US 20030107137 A1
A microelectronic mechanical structure (MEMS) comprising a semiconductor chip having an integrated circuit including a plurality of micromechanical components, and a plurality of conductive routing lines integral with the chip; the routing lines having contact terminals of oxide-free metal; and the terminals having a layer of barrier metal on the oxide-free metal and an outermost layer of noble metal, whereby damage-free testing of the circuit is possible using test probe needles.
The barrier metal is selected from a group consisting of nickel, cobalt, chromium, molybdenum, titanium, tungsten, tantalum, palladium, platinum, rhodium, rhenium, osmium, vanadium, iron, ruthenium, niobium, iridium, zirconium, hafnium, copper, and alloys thereof. Alloys of these metals may contain phosphorus or boron.
The outermost layer is a noble metal which is bondable or solderable, and is selected from a group consisting of gold, platinum, palladium, silver, rhodium, and copper. Alloys of these metals may contain phosphorus or boron.
1. A micromechanical device comprising:
a semiconductor chip having an integrated circuit including a plurality of micromechanical components, and a plurality of conductive routing lines integral with said chip;
said routing lines having contact terminals of oxide-free metal; and
said terminals having a layer of barrier metal on said oxide-free metal and an outermost layer of noble metal, whereby damage-free testing of said circuit is possible using test probe needles.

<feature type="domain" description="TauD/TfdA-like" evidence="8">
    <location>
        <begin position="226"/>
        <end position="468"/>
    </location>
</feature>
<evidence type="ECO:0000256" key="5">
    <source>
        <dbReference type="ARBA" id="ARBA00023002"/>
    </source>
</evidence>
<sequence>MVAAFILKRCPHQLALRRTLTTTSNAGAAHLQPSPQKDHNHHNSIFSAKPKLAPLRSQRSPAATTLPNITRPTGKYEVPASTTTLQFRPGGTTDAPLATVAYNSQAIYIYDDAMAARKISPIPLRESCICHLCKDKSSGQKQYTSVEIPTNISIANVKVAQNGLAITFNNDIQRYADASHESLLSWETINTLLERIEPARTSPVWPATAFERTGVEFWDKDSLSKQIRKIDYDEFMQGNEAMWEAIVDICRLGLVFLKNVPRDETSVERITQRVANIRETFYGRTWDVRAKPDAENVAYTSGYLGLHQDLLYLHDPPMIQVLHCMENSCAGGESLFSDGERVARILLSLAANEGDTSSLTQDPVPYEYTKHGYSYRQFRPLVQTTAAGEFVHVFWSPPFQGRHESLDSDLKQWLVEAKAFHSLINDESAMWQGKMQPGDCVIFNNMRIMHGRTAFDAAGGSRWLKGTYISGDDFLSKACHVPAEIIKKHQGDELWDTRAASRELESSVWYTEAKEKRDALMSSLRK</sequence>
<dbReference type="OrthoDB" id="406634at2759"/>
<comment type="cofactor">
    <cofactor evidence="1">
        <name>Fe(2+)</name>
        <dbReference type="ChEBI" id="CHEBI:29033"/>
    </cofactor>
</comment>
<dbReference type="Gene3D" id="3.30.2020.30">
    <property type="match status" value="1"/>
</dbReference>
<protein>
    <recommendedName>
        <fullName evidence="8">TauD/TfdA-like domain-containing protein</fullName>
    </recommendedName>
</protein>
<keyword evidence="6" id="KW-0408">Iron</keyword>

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9. A method for forming contact terminals suitable for minimum particle generation, said terminals located in routing lines of the semiconductor chip of a micromechanical device, comprising the steps of:
removing any oxide layer from the metal surface of said contact terminals of said routing lines;
activating said metal surface of said terminals, depositing seed metal;
depositing a layer of barrier metal; and
plating an outermost layer of a noble metal.
10. The method according to
11. The method according to
 The present invention is related in general to the field of semiconductor devices and processes and more specifically to the structure and process for depositing metal layers on micromechanical device contact pads so that no metal particles are generated at multiprobing.